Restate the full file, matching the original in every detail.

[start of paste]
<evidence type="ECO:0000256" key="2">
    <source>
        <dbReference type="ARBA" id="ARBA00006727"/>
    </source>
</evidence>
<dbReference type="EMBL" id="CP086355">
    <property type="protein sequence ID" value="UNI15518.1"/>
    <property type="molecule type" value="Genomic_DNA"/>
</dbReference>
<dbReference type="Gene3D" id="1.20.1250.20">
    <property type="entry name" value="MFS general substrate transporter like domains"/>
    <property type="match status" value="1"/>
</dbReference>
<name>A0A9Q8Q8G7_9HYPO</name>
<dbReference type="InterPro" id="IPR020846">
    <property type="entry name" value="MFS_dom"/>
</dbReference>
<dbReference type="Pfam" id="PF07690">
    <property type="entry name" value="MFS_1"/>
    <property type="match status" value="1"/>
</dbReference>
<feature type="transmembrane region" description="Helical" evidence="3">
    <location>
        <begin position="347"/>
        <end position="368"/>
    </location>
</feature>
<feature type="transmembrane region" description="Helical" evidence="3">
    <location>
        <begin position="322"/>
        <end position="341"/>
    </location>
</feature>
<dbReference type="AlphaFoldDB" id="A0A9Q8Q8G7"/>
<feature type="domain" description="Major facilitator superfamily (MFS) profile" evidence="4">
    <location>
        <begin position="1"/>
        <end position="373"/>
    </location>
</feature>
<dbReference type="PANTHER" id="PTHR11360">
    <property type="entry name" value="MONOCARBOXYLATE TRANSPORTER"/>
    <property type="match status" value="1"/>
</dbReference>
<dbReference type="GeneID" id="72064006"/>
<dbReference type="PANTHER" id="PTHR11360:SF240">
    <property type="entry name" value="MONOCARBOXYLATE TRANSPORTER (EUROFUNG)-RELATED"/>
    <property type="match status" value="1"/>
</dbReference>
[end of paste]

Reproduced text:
<evidence type="ECO:0000256" key="2">
    <source>
        <dbReference type="ARBA" id="ARBA00006727"/>
    </source>
</evidence>
<dbReference type="EMBL" id="CP086355">
    <property type="protein sequence ID" value="UNI15518.1"/>
    <property type="molecule type" value="Genomic_DNA"/>
</dbReference>
<dbReference type="Gene3D" id="1.20.1250.20">
    <property type="entry name" value="MFS general substrate transporter like domains"/>
    <property type="match status" value="1"/>
</dbReference>
<name>A0A9Q8Q8G7_9HYPO</name>
<dbReference type="InterPro" id="IPR020846">
    <property type="entry name" value="MFS_dom"/>
</dbReference>
<dbReference type="Pfam" id="PF07690">
    <property type="entry name" value="MFS_1"/>
    <property type="match status" value="1"/>
</dbReference>
<feature type="transmembrane region" description="Helical" evidence="3">
    <location>
        <begin position="347"/>
        <end position="368"/>
    </location>
</feature>
<feature type="transmembrane region" description="Helical" evidence="3">
    <location>
        <begin position="322"/>
        <end position="341"/>
    </location>
</feature>
<dbReference type="AlphaFoldDB" id="A0A9Q8Q8G7"/>
<feature type="domain" description="Major facilitator superfamily (MFS) profile" evidence="4">
    <location>
        <begin position="1"/>
        <end position="373"/>
    </location>
</feature>
<dbReference type="PANTHER" id="PTHR11360">
    <property type="entry name" value="MONOCARBOXYLATE TRANSPORTER"/>
    <property type="match status" value="1"/>
</dbReference>
<dbReference type="GeneID" id="72064006"/>
<dbReference type="PANTHER" id="PTHR11360:SF240">
    <property type="entry name" value="MONOCARBOXYLATE TRANSPORTER (EUROFUNG)-RELATED"/>
    <property type="match status" value="1"/>
</dbReference>